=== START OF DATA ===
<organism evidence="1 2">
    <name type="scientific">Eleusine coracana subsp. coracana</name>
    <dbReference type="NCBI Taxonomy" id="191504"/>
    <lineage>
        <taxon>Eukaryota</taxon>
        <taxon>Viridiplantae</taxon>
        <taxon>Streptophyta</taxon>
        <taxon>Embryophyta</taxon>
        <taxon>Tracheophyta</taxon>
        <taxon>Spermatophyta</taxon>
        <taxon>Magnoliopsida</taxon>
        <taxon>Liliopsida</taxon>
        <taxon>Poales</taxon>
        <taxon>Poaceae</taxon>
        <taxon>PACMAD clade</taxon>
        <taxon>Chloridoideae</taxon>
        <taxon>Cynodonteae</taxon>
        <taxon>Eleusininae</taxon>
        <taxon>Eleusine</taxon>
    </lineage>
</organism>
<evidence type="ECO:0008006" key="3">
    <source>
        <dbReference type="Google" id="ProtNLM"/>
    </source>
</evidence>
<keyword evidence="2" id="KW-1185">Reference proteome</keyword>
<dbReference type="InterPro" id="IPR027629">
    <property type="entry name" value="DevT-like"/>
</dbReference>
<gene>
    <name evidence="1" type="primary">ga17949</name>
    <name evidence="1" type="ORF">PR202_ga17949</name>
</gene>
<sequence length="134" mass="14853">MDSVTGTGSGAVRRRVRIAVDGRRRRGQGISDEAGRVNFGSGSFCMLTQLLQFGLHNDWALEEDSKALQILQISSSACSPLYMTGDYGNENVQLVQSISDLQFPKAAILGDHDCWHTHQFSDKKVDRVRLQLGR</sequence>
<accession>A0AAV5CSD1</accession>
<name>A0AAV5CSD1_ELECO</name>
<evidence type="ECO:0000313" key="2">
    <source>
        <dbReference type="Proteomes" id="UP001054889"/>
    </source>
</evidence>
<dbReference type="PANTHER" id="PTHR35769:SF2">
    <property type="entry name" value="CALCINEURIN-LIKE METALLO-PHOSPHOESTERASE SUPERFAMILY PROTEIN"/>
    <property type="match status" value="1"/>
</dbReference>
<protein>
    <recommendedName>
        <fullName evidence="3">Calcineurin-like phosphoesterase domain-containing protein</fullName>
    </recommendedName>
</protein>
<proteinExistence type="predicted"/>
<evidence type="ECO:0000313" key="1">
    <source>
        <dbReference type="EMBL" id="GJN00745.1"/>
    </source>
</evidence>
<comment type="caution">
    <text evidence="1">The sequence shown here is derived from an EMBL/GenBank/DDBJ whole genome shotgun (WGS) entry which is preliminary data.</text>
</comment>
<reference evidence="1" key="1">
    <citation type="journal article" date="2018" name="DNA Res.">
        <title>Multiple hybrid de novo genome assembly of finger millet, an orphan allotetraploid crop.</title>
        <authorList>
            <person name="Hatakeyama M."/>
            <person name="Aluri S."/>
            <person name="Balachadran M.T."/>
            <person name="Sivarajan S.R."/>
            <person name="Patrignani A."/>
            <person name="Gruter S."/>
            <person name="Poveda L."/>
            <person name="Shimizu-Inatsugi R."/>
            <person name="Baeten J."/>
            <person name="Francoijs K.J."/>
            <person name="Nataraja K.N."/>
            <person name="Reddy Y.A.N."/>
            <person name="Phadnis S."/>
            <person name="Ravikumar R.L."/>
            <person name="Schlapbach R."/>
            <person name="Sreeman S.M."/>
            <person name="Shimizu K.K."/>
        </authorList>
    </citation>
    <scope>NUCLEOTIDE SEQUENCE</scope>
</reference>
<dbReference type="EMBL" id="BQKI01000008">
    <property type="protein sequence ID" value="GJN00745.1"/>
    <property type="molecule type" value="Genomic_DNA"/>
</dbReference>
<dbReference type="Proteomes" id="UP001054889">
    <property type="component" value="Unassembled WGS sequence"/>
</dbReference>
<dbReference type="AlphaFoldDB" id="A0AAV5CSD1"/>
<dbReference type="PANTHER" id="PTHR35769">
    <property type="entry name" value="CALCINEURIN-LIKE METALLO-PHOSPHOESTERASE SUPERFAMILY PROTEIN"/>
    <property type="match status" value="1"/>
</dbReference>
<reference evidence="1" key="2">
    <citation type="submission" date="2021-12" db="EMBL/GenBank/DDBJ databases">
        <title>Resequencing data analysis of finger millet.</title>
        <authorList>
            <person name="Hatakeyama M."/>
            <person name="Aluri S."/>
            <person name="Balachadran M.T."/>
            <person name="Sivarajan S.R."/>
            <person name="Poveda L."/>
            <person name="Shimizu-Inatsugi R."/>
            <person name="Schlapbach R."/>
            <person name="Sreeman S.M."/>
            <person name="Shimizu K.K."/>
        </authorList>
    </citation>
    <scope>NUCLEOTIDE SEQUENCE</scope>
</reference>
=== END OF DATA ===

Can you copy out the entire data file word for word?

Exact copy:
<organism evidence="1 2">
    <name type="scientific">Eleusine coracana subsp. coracana</name>
    <dbReference type="NCBI Taxonomy" id="191504"/>
    <lineage>
        <taxon>Eukaryota</taxon>
        <taxon>Viridiplantae</taxon>
        <taxon>Streptophyta</taxon>
        <taxon>Embryophyta</taxon>
        <taxon>Tracheophyta</taxon>
        <taxon>Spermatophyta</taxon>
        <taxon>Magnoliopsida</taxon>
        <taxon>Liliopsida</taxon>
        <taxon>Poales</taxon>
        <taxon>Poaceae</taxon>
        <taxon>PACMAD clade</taxon>
        <taxon>Chloridoideae</taxon>
        <taxon>Cynodonteae</taxon>
        <taxon>Eleusininae</taxon>
        <taxon>Eleusine</taxon>
    </lineage>
</organism>
<evidence type="ECO:0008006" key="3">
    <source>
        <dbReference type="Google" id="ProtNLM"/>
    </source>
</evidence>
<keyword evidence="2" id="KW-1185">Reference proteome</keyword>
<dbReference type="InterPro" id="IPR027629">
    <property type="entry name" value="DevT-like"/>
</dbReference>
<gene>
    <name evidence="1" type="primary">ga17949</name>
    <name evidence="1" type="ORF">PR202_ga17949</name>
</gene>
<sequence length="134" mass="14853">MDSVTGTGSGAVRRRVRIAVDGRRRRGQGISDEAGRVNFGSGSFCMLTQLLQFGLHNDWALEEDSKALQILQISSSACSPLYMTGDYGNENVQLVQSISDLQFPKAAILGDHDCWHTHQFSDKKVDRVRLQLGR</sequence>
<accession>A0AAV5CSD1</accession>
<name>A0AAV5CSD1_ELECO</name>
<evidence type="ECO:0000313" key="2">
    <source>
        <dbReference type="Proteomes" id="UP001054889"/>
    </source>
</evidence>
<dbReference type="PANTHER" id="PTHR35769:SF2">
    <property type="entry name" value="CALCINEURIN-LIKE METALLO-PHOSPHOESTERASE SUPERFAMILY PROTEIN"/>
    <property type="match status" value="1"/>
</dbReference>
<protein>
    <recommendedName>
        <fullName evidence="3">Calcineurin-like phosphoesterase domain-containing protein</fullName>
    </recommendedName>
</protein>
<proteinExistence type="predicted"/>
<evidence type="ECO:0000313" key="1">
    <source>
        <dbReference type="EMBL" id="GJN00745.1"/>
    </source>
</evidence>
<comment type="caution">
    <text evidence="1">The sequence shown here is derived from an EMBL/GenBank/DDBJ whole genome shotgun (WGS) entry which is preliminary data.</text>
</comment>
<reference evidence="1" key="1">
    <citation type="journal article" date="2018" name="DNA Res.">
        <title>Multiple hybrid de novo genome assembly of finger millet, an orphan allotetraploid crop.</title>
        <authorList>
            <person name="Hatakeyama M."/>
            <person name="Aluri S."/>
            <person name="Balachadran M.T."/>
            <person name="Sivarajan S.R."/>
            <person name="Patrignani A."/>
            <person name="Gruter S."/>
            <person name="Poveda L."/>
            <person name="Shimizu-Inatsugi R."/>
            <person name="Baeten J."/>
            <person name="Francoijs K.J."/>
            <person name="Nataraja K.N."/>
            <person name="Reddy Y.A.N."/>
            <person name="Phadnis S."/>
            <person name="Ravikumar R.L."/>
            <person name="Schlapbach R."/>
            <person name="Sreeman S.M."/>
            <person name="Shimizu K.K."/>
        </authorList>
    </citation>
    <scope>NUCLEOTIDE SEQUENCE</scope>
</reference>
<dbReference type="EMBL" id="BQKI01000008">
    <property type="protein sequence ID" value="GJN00745.1"/>
    <property type="molecule type" value="Genomic_DNA"/>
</dbReference>
<dbReference type="Proteomes" id="UP001054889">
    <property type="component" value="Unassembled WGS sequence"/>
</dbReference>
<dbReference type="AlphaFoldDB" id="A0AAV5CSD1"/>
<dbReference type="PANTHER" id="PTHR35769">
    <property type="entry name" value="CALCINEURIN-LIKE METALLO-PHOSPHOESTERASE SUPERFAMILY PROTEIN"/>
    <property type="match status" value="1"/>
</dbReference>
<reference evidence="1" key="2">
    <citation type="submission" date="2021-12" db="EMBL/GenBank/DDBJ databases">
        <title>Resequencing data analysis of finger millet.</title>
        <authorList>
            <person name="Hatakeyama M."/>
            <person name="Aluri S."/>
            <person name="Balachadran M.T."/>
            <person name="Sivarajan S.R."/>
            <person name="Poveda L."/>
            <person name="Shimizu-Inatsugi R."/>
            <person name="Schlapbach R."/>
            <person name="Sreeman S.M."/>
            <person name="Shimizu K.K."/>
        </authorList>
    </citation>
    <scope>NUCLEOTIDE SEQUENCE</scope>
</reference>